On 11-Feb-02 Alfred Perlstein wrote:
> * Julian Elischer <[EMAIL PROTECTED]> [020211 15:00] wrote:
>> In the current world, when the thread enters userland, it does:
>> lock giant
>> crfree() (which includes mutexes)
>> unlock giant
> This isn't needed afaik.

Yes, calling free() without Giant is about as good as calling fdrop() without
Giant Alfred. :)

>> if there are ASTs it does this once again for each AST waiting as well.
>> And on the way into the system it does:
>> lock process
>> crhold() (which includes mutex ops)
>> unlock process
> This isn't needed, at least afaik.

Not strictly for the comparison as Julian and Terry pointed out since the race
can occur anyway (i.e., you don't need the lock to see if p_ucred changed),
however, if you are actually doing a crhold(), you want to make sure p_ucred
isn't stale, so you need the proc lock.

>> so if there is a single AST (not uncommon) it does on a system call, 4 to
>> 6 locks and 4 to 6 unlocks just to get a reference on the ucred it already
>> had a reference on. By not freeing it when going to userland, and checking
>> if it is the right one when returning to the kernel, we replace that with
>> a pointer comparison (well maybe 2) 99.999% of the time.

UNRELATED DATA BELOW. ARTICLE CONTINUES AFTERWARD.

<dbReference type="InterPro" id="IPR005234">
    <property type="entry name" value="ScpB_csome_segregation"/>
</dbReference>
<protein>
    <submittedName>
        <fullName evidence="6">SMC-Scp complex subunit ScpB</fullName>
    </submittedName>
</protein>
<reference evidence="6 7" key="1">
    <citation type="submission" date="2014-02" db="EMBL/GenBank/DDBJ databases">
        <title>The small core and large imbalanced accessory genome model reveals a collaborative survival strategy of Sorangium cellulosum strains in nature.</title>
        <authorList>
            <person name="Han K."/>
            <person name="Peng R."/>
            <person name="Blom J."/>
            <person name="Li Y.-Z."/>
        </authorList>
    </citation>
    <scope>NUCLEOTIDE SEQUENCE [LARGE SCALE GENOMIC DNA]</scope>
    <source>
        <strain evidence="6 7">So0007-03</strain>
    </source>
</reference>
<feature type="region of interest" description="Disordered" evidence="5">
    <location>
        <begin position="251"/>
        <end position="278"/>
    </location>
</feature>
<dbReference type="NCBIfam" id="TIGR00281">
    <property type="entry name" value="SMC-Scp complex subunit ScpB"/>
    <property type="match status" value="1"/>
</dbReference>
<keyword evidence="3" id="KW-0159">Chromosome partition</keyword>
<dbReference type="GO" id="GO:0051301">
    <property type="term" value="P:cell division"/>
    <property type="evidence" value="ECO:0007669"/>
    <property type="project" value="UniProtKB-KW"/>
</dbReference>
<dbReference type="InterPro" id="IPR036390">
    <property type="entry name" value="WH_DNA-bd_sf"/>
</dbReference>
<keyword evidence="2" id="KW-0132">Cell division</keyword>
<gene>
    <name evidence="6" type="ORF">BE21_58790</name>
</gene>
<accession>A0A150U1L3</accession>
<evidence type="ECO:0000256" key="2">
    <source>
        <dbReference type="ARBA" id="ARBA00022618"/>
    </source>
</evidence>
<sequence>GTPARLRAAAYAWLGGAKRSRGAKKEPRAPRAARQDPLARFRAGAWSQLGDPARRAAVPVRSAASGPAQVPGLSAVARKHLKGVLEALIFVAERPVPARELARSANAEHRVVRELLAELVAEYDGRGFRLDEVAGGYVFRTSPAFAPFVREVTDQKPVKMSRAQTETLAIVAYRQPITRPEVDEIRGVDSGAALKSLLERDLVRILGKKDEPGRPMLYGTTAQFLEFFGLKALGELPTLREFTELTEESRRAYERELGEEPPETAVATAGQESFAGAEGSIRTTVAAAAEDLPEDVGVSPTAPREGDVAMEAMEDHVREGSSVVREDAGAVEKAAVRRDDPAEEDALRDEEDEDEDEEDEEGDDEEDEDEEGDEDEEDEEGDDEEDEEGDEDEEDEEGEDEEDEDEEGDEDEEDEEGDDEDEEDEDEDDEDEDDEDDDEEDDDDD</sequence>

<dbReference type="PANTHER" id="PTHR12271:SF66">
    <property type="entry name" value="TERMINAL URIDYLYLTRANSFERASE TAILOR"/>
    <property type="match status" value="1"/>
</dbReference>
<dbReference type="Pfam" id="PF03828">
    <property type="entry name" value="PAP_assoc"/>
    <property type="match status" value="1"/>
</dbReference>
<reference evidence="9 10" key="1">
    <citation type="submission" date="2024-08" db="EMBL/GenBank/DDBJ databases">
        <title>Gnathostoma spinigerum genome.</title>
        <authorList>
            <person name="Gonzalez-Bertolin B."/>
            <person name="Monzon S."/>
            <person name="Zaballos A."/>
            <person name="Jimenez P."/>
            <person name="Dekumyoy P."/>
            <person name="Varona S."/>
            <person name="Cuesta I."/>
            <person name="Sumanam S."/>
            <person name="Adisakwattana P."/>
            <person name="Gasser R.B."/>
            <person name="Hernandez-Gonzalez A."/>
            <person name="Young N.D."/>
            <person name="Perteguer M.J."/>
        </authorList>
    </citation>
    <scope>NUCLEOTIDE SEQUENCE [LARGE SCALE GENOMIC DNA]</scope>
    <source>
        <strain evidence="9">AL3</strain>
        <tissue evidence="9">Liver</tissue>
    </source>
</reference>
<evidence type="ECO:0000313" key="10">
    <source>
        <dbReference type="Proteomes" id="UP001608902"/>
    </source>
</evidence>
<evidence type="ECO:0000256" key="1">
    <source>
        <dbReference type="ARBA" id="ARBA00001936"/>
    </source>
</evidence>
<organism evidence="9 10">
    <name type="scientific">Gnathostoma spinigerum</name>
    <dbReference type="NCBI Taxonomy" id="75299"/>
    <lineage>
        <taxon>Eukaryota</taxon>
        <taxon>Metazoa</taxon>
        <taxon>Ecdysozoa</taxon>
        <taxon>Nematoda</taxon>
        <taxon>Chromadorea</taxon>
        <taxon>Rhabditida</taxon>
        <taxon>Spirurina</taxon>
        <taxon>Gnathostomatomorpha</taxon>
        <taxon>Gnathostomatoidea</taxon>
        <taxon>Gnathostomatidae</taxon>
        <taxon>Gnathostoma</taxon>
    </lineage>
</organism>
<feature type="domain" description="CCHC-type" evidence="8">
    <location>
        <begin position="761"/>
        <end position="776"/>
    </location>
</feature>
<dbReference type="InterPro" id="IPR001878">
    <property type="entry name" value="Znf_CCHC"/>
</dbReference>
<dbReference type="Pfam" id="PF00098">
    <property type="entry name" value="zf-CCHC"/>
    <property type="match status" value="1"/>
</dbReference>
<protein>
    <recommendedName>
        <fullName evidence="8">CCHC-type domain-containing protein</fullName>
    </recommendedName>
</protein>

>> John still wants to free it if INVARIANTS is on so he canh trap on
>> inapropriate access. I'm not sure it's needed but am willing to do so..
> This makes little sense to me.
> Maybe I'm missing something, but by virtue of ownership we don't
> have to worry about the ucred's refcount on entry into the kernel
> because it is the owner and no one else is allowed to change our
> privledges besideds ourselves via set[ug]id().

Umm, do you understand the entire thread ucred reference at all?  What if you
have two threads on two different CPU's from teh same process and one changes
your ucred out from under you while you are handlign a syscall?  The idea here
is to ensure that a thread has a consistent ucred for an entire user trap or
syscall to avoid races involving credentials.

> Therefore the additional hold on entry is completely useless no
> matter what and with that the release on exit is also useless.

No, you just haven't been keeping up.  I added td_ucred at least a month or so
ago and it was discussed on -arch before it went in.  I have a big honking
patch to test when I get back from BSDCon that changes the kernel to use
td_ucred almost everywhere instead of p_ucred so that we actualyl use the
per-thread ucred (which will be needed before we can stop being a 1:1:1:1
system) and also means credential ops such as suser(), and p_can* don't need
locks for the current thread.  (p_can* still need locks for the target process).

> -Alfred


John Baldwin <[EMAIL PROTECTED]>  <><  http://www.FreeBSD.org/~jhb/
"Power Users Use the Power to Serve!"  -  http://www.FreeBSD.org/

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